New York, NY—Concert by the Sea, one of the best-selling jazz records of all-time and arguably pianist Erroll Garner’s greatest concert album, was restored, remastered and reissued last year in a special box set featuring 11 previously unreleased tracks. The work was performed at The Magic Shop in Manhattan’s Soho neighborhood, where a team led by studio owner Steve Rosenthal, a four-time Grammy-winner who is nominated this year for the project, has spent the last few years digitizing and restoring Garner’s entire archive.
Rosenthal reports that Garner and his longtime manager and agent, the late civil-rights advocate Martha Glaser, who were both from Pittsburgh, PA, were very diligent about retaining all of the pianist’s assets and professional materials. “They were able to put together and hold onto this incredible treasure trove of music, which could have been easily lost by now,” he says.
The archive, comprising approximately 3,000 audio assets, includes almost every conceivable recording format, according to Rosenthal. “The archive starts in 1937. Martha was still working on things into the ’90s, when she was digitizing to DATs and F1s. So it runs the gamut of all the different formats that existed during this time period.”
Rosenthal was initially hired to restore and help curate the archive. “When we were going through the paperwork and the contracts, it became clear there was a second part to Concert by the Sea. But, no one knew where the tapes were, as invariably happens. It took a lot of research and visits to nine different storage lockers here in the city.” Various tape sets were found in the Sony archive, mislabeled; at Stanford; and in producer George Avakian’s collection at the New York Public Library.
It might be a daunting task for some, but Rosenthal has won Grammy Awards for his contributions to historical album projects by Woody Guthrie, Alan Lomax and the Rolling Stones. “I have had to put together a team who can really work on finding, digitizing and cataloging material. Considering how unhealthy the studio business is, this part of my business is very healthy. It’s really been a fascinating adjunct to what goes on at the Magic Shop.”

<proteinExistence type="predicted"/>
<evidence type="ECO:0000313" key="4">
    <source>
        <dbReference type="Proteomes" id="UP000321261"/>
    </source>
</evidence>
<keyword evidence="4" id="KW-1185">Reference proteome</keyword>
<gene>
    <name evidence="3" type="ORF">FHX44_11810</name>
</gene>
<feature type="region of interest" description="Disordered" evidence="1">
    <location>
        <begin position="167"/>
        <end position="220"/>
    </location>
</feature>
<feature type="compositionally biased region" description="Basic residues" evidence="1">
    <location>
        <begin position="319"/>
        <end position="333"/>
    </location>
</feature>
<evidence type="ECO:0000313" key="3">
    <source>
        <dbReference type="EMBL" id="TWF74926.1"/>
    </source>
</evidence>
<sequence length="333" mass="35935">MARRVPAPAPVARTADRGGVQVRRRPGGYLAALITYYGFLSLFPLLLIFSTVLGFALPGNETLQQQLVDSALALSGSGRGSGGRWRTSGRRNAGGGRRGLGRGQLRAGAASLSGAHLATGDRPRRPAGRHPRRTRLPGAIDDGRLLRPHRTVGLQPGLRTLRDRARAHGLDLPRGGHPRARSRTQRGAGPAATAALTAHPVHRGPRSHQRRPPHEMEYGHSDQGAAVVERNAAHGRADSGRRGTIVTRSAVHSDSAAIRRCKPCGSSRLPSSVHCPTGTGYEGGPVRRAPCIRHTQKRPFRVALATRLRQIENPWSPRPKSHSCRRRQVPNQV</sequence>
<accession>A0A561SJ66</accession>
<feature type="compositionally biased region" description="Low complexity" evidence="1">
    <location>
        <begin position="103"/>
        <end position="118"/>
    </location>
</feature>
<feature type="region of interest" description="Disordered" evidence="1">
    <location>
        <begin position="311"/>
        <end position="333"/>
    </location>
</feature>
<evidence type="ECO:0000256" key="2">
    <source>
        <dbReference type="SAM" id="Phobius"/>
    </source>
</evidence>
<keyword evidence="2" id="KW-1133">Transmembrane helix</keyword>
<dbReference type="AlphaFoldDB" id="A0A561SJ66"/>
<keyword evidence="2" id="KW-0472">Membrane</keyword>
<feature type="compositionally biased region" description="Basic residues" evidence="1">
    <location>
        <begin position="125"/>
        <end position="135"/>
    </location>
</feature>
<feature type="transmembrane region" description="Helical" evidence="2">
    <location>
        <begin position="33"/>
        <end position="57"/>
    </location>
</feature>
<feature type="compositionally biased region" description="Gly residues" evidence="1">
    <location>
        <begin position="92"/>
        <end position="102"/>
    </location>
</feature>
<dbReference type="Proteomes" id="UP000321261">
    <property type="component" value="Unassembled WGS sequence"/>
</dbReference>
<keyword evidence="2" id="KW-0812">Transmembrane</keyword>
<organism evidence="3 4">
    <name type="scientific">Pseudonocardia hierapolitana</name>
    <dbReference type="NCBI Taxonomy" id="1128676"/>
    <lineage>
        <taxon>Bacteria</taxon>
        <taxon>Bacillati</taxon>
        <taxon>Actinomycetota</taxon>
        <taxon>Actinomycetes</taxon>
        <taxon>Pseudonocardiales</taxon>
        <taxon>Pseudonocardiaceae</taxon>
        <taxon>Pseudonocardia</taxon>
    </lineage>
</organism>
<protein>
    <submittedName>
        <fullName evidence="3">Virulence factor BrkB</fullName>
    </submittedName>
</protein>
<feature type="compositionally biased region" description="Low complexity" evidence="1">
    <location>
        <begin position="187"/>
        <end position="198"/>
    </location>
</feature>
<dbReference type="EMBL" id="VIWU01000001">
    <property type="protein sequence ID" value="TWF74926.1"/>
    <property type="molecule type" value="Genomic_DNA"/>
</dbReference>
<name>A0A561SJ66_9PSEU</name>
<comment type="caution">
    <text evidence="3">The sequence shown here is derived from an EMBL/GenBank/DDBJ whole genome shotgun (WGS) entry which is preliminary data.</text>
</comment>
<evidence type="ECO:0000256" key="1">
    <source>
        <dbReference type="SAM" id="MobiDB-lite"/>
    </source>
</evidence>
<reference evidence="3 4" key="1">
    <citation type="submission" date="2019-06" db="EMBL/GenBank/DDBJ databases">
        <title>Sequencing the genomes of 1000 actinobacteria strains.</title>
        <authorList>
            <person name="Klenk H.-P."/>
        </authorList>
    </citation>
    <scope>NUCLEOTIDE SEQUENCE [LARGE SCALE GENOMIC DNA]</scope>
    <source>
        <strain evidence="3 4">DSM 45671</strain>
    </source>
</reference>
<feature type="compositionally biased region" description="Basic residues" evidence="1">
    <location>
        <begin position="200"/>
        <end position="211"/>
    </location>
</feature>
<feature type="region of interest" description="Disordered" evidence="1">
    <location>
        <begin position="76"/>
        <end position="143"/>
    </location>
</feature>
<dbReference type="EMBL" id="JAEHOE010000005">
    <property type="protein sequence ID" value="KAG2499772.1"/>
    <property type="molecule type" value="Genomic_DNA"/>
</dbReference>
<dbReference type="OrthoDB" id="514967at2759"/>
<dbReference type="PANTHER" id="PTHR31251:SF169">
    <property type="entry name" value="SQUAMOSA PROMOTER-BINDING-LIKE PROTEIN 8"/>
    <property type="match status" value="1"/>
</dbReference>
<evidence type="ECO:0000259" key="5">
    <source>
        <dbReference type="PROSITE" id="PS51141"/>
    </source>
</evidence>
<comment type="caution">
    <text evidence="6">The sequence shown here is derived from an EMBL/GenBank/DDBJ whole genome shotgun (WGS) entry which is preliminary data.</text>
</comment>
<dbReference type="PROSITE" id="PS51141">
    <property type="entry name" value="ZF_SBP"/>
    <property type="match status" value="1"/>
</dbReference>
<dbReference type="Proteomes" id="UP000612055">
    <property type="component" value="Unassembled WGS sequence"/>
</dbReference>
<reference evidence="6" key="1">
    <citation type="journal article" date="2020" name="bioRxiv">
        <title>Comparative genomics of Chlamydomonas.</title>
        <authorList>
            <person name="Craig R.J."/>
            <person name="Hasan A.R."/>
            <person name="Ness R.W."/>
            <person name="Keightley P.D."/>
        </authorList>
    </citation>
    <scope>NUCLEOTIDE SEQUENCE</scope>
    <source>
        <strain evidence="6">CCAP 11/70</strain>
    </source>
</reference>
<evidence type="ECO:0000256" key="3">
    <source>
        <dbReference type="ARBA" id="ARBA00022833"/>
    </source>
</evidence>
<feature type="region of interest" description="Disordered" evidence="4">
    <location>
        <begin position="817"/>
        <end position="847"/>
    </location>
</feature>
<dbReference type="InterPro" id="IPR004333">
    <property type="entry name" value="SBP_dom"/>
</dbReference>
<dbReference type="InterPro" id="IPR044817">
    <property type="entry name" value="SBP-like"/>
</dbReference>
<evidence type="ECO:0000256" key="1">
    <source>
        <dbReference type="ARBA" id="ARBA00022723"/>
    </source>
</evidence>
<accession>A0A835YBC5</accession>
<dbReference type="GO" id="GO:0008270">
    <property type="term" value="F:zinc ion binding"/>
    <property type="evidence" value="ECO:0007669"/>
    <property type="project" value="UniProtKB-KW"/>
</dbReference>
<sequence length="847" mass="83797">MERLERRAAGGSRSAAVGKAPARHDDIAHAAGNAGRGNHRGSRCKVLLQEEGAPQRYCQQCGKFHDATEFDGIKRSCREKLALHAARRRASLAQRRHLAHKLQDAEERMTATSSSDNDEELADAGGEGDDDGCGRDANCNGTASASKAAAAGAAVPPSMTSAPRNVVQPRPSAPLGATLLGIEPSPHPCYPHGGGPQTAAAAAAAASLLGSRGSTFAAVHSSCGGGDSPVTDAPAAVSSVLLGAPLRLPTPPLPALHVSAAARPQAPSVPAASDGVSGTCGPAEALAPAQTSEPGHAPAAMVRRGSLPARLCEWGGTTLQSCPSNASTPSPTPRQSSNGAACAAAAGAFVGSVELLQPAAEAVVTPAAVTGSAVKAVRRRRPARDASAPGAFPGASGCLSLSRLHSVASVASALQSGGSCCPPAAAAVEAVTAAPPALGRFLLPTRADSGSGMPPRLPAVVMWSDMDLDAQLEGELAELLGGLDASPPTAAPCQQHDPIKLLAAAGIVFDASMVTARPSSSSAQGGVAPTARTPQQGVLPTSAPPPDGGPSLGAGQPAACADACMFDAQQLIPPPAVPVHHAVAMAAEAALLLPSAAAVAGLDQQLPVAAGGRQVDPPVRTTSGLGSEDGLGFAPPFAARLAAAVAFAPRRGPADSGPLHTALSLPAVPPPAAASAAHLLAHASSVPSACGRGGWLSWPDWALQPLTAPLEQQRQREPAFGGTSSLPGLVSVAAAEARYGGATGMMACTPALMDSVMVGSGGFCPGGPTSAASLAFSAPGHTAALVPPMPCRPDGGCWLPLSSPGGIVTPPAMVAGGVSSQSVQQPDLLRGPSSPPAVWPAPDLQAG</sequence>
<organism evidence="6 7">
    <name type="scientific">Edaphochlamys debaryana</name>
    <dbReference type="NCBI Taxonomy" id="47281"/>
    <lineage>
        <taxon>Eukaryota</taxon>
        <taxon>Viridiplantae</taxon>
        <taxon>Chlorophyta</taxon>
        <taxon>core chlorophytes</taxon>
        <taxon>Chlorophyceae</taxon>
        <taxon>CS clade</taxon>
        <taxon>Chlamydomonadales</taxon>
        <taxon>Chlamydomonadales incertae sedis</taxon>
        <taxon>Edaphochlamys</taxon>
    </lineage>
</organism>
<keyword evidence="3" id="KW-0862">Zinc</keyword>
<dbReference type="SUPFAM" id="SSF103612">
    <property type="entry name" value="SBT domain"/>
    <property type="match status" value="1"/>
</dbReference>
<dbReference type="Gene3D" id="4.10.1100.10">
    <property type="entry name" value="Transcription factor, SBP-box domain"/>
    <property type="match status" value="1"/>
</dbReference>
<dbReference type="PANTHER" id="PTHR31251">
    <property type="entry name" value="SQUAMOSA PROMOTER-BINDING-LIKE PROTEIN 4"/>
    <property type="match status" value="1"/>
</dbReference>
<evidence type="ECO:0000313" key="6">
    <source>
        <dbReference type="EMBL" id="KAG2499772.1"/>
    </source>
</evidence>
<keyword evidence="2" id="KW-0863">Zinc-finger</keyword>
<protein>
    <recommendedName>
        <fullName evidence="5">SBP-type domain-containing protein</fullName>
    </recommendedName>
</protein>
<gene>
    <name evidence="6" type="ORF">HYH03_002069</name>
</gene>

The exact details of the concert recording, which was made in Carmel-by-the-Sea, CA, on September 19, 1955, have been subject to rumors over the ensuing 60 years, but Rosenthal’s research has helped clarify events. “We believe it was recorded on an Ampex mono machine. I did all-new transfers with Jamie Howarth and John Chester from Plangent Processes at the Magic Shop using my ATR 102 with a nice mono headstack, a Plangent headstack and Plangent electronics.”
He continues, “It’s a wonderful system and really helps to cure problems that we thought were incurable for many years.” The Plangent process removes wow, flutter and other artifacts, and corrects speed instability by referencing the bias signal.
“You could say that the piano that night wasn’t 440—and it probably wasn’t—but at least we now know the tape is playing at the right speed. As an archivist, preservation and restoration engineer, that’s a really important part to be able to say with certainty,” says Rosenthal. Jessica Thompson, now at Coast Mastering, mastered the project along with Howarth. “Jessica did a wonderful job; she worked really hard, really long hours. A project like this takes months of work, because we want to get it as good as we possibly can.”
Rosenthal comments that the track selection on the original release was very conservative. “So what you’re getting with these 11 tracks that were left off is a more adventurous, fiery side of the playing, which has really stood the test of time.”
Released in 1956, Concert by the Sea reportedly sold over 225,000 in its first year. The new box set, released jointly by Sony Legacy and Octave Music Publishing, features that album plus the original concert in its entirety, including an introduction by promoter Jimmy Lyons and an interview with the trio of musicians. It debuted on the Billboard Jazz Album chart at Number One.
The complete archive of professional materials, including a telephone book that the diminutive Garner used to raise his sitting position, has been given to the University of Pittsburgh Library System by his estate. “We created a searchable database for all the music. Kids are listening to the music already, writing about it and learning about it,” says Rosenthal.
His work on the archive continues. “There are lots of 3-track and 4-track, half-inch, unmixed session recordings from top-rate studios, one-of-a-kind acetates that people have not heard, along with lots of masters. I’m fashioning some releases that are going to come out soon. It’s a wonderful outcome where we can continue to release material from the archive so that people can hear all of this unreleased Erroll Garner material, and the archive itself is safe.”
He adds, “This is a part of my work that I’ve really been enjoying. I really am hoping to continue to do more of these large preservation archives. I think that we’re putting together a clear pathway for people who are not part of the label system to be able to digitize, preserve and make accessible archival material.”
The Magic Shop